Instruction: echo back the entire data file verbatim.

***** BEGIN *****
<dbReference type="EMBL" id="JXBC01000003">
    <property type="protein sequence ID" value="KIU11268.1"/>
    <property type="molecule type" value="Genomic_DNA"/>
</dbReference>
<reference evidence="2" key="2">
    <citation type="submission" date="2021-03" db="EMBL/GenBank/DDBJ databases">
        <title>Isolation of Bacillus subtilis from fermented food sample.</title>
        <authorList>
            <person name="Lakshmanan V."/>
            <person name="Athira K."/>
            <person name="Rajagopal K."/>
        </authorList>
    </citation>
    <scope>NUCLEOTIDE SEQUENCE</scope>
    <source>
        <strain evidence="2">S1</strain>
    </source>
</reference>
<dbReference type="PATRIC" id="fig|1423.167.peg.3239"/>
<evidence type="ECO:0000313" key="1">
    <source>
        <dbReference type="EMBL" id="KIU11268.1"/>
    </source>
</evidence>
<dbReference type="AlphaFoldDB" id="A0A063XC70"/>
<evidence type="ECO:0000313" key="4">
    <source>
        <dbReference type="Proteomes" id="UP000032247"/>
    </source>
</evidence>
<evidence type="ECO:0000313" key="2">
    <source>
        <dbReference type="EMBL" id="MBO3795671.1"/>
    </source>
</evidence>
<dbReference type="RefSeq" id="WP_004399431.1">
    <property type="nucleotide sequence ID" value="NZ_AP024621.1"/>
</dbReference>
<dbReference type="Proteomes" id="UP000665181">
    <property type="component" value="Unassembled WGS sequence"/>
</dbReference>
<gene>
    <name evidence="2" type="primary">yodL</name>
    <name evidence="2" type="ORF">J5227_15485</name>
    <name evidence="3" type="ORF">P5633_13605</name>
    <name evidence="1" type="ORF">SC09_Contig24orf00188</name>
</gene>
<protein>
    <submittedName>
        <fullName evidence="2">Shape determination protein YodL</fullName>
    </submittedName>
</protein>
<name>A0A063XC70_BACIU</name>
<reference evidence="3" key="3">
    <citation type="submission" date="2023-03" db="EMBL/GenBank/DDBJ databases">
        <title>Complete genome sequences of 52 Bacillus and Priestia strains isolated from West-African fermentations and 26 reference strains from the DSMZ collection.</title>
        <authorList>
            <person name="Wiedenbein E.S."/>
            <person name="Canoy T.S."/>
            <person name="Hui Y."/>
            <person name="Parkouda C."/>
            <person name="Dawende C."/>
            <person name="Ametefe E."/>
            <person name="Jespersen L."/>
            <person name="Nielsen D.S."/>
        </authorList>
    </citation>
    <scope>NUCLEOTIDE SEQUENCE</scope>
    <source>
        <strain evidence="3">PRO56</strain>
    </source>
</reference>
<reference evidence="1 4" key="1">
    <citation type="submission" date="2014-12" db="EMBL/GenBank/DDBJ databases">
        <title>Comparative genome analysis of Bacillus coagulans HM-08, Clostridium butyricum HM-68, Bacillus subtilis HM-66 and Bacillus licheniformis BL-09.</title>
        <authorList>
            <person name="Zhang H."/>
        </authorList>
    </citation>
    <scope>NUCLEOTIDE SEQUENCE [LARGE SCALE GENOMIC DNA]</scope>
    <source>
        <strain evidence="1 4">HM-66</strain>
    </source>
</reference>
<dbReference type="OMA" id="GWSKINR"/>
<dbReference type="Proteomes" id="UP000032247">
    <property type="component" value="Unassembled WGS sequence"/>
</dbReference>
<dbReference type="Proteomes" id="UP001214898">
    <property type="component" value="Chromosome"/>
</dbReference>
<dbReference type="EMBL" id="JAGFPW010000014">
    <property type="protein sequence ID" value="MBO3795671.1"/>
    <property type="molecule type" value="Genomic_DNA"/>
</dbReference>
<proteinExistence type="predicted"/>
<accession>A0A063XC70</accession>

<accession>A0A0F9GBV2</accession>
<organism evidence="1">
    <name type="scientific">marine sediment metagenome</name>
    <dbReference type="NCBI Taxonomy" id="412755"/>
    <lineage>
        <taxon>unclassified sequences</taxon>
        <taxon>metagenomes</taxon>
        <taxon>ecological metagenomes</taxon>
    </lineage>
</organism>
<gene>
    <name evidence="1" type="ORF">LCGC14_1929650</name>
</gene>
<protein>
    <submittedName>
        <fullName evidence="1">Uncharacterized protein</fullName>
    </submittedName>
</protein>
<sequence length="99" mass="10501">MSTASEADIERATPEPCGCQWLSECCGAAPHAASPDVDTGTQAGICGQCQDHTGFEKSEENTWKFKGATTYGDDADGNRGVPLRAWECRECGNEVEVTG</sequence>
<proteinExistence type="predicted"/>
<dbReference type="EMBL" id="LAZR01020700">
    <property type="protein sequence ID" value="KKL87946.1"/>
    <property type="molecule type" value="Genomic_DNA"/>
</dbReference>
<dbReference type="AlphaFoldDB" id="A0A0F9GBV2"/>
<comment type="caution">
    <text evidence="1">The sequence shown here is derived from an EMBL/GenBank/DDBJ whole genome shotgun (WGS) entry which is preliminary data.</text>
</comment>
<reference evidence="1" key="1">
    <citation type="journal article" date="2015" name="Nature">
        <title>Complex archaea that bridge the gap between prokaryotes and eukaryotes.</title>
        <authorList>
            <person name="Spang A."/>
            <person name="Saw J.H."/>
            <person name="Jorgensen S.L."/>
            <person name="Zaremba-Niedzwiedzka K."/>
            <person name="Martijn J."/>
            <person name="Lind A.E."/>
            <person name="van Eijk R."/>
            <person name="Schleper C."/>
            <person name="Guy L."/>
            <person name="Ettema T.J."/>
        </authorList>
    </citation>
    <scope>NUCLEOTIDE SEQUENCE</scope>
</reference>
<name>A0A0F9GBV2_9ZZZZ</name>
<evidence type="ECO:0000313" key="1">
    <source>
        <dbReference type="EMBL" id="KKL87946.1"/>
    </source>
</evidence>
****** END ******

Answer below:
<dbReference type="EMBL" id="JXBC01000003">
    <property type="protein sequence ID" value="KIU11268.1"/>
    <property type="molecule type" value="Genomic_DNA"/>
</dbReference>
<reference evidence="2" key="2">
    <citation type="submission" date="2021-03" db="EMBL/GenBank/DDBJ databases">
        <title>Isolation of Bacillus subtilis from fermented food sample.</title>
        <authorList>
            <person name="Lakshmanan V."/>
            <person name="Athira K."/>
            <person name="Rajagopal K."/>
        </authorList>
    </citation>
    <scope>NUCLEOTIDE SEQUENCE</scope>
    <source>
        <strain evidence="2">S1</strain>
    </source>
</reference>
<dbReference type="PATRIC" id="fig|1423.167.peg.3239"/>
<evidence type="ECO:0000313" key="1">
    <source>
        <dbReference type="EMBL" id="KIU11268.1"/>
    </source>
</evidence>
<dbReference type="AlphaFoldDB" id="A0A063XC70"/>
<evidence type="ECO:0000313" key="4">
    <source>
        <dbReference type="Proteomes" id="UP000032247"/>
    </source>
</evidence>
<evidence type="ECO:0000313" key="2">
    <source>
        <dbReference type="EMBL" id="MBO3795671.1"/>
    </source>
</evidence>
<dbReference type="RefSeq" id="WP_004399431.1">
    <property type="nucleotide sequence ID" value="NZ_AP024621.1"/>
</dbReference>
<dbReference type="Proteomes" id="UP000665181">
    <property type="component" value="Unassembled WGS sequence"/>
</dbReference>
<gene>
    <name evidence="2" type="primary">yodL</name>
    <name evidence="2" type="ORF">J5227_15485</name>
    <name evidence="3" type="ORF">P5633_13605</name>
    <name evidence="1" type="ORF">SC09_Contig24orf00188</name>
</gene>
<protein>
    <submittedName>
        <fullName evidence="2">Shape determination protein YodL</fullName>
    </submittedName>
</protein>
<name>A0A063XC70_BACIU</name>
<reference evidence="3" key="3">
    <citation type="submission" date="2023-03" db="EMBL/GenBank/DDBJ databases">
        <title>Complete genome sequences of 52 Bacillus and Priestia strains isolated from West-African fermentations and 26 reference strains from the DSMZ collection.</title>
        <authorList>
            <person name="Wiedenbein E.S."/>
            <person name="Canoy T.S."/>
            <person name="Hui Y."/>
            <person name="Parkouda C."/>
            <person name="Dawende C."/>
            <person name="Ametefe E."/>
            <person name="Jespersen L."/>
            <person name="Nielsen D.S."/>
        </authorList>
    </citation>
    <scope>NUCLEOTIDE SEQUENCE</scope>
    <source>
        <strain evidence="3">PRO56</strain>
    </source>
</reference>
<reference evidence="1 4" key="1">
    <citation type="submission" date="2014-12" db="EMBL/GenBank/DDBJ databases">
        <title>Comparative genome analysis of Bacillus coagulans HM-08, Clostridium butyricum HM-68, Bacillus subtilis HM-66 and Bacillus licheniformis BL-09.</title>
        <authorList>
            <person name="Zhang H."/>
        </authorList>
    </citation>
    <scope>NUCLEOTIDE SEQUENCE [LARGE SCALE GENOMIC DNA]</scope>
    <source>
        <strain evidence="1 4">HM-66</strain>
    </source>
</reference>
<dbReference type="OMA" id="GWSKINR"/>
<dbReference type="Proteomes" id="UP000032247">
    <property type="component" value="Unassembled WGS sequence"/>
</dbReference>
<dbReference type="Proteomes" id="UP001214898">
    <property type="component" value="Chromosome"/>
</dbReference>
<dbReference type="EMBL" id="JAGFPW010000014">
    <property type="protein sequence ID" value="MBO3795671.1"/>
    <property type="molecule type" value="Genomic_DNA"/>
</dbReference>
<proteinExistence type="predicted"/>
<accession>A0A063XC70</accession>

<accession>A0A0F9GBV2</accession>
<organism evidence="1">
    <name type="scientific">marine sediment metagenome</name>
    <dbReference type="NCBI Taxonomy" id="412755"/>
    <lineage>
        <taxon>unclassified sequences</taxon>
        <taxon>metagenomes</taxon>
        <taxon>ecological metagenomes</taxon>
    </lineage>
</organism>
<gene>
    <name evidence="1" type="ORF">LCGC14_1929650</name>
</gene>
<protein>
    <submittedName>
        <fullName evidence="1">Uncharacterized protein</fullName>
    </submittedName>
</protein>
<sequence length="99" mass="10501">MSTASEADIERATPEPCGCQWLSECCGAAPHAASPDVDTGTQAGICGQCQDHTGFEKSEENTWKFKGATTYGDDADGNRGVPLRAWECRECGNEVEVTG</sequence>
<proteinExistence type="predicted"/>
<dbReference type="EMBL" id="LAZR01020700">
    <property type="protein sequence ID" value="KKL87946.1"/>
    <property type="molecule type" value="Genomic_DNA"/>
</dbReference>
<dbReference type="AlphaFoldDB" id="A0A0F9GBV2"/>
<comment type="caution">
    <text evidence="1">The sequence shown here is derived from an EMBL/GenBank/DDBJ whole genome shotgun (WGS) entry which is preliminary data.</text>
</comment>
<reference evidence="1" key="1">
    <citation type="journal article" date="2015" name="Nature">
        <title>Complex archaea that bridge the gap between prokaryotes and eukaryotes.</title>
        <authorList>
            <person name="Spang A."/>
            <person name="Saw J.H."/>
            <person name="Jorgensen S.L."/>
            <person name="Zaremba-Niedzwiedzka K."/>
            <person name="Martijn J."/>
            <person name="Lind A.E."/>
            <person name="van Eijk R."/>
            <person name="Schleper C."/>
            <person name="Guy L."/>
            <person name="Ettema T.J."/>
        </authorList>
    </citation>
    <scope>NUCLEOTIDE SEQUENCE</scope>
</reference>
<name>A0A0F9GBV2_9ZZZZ</name>
<evidence type="ECO:0000313" key="1">
    <source>
        <dbReference type="EMBL" id="KKL87946.1"/>
    </source>
</evidence>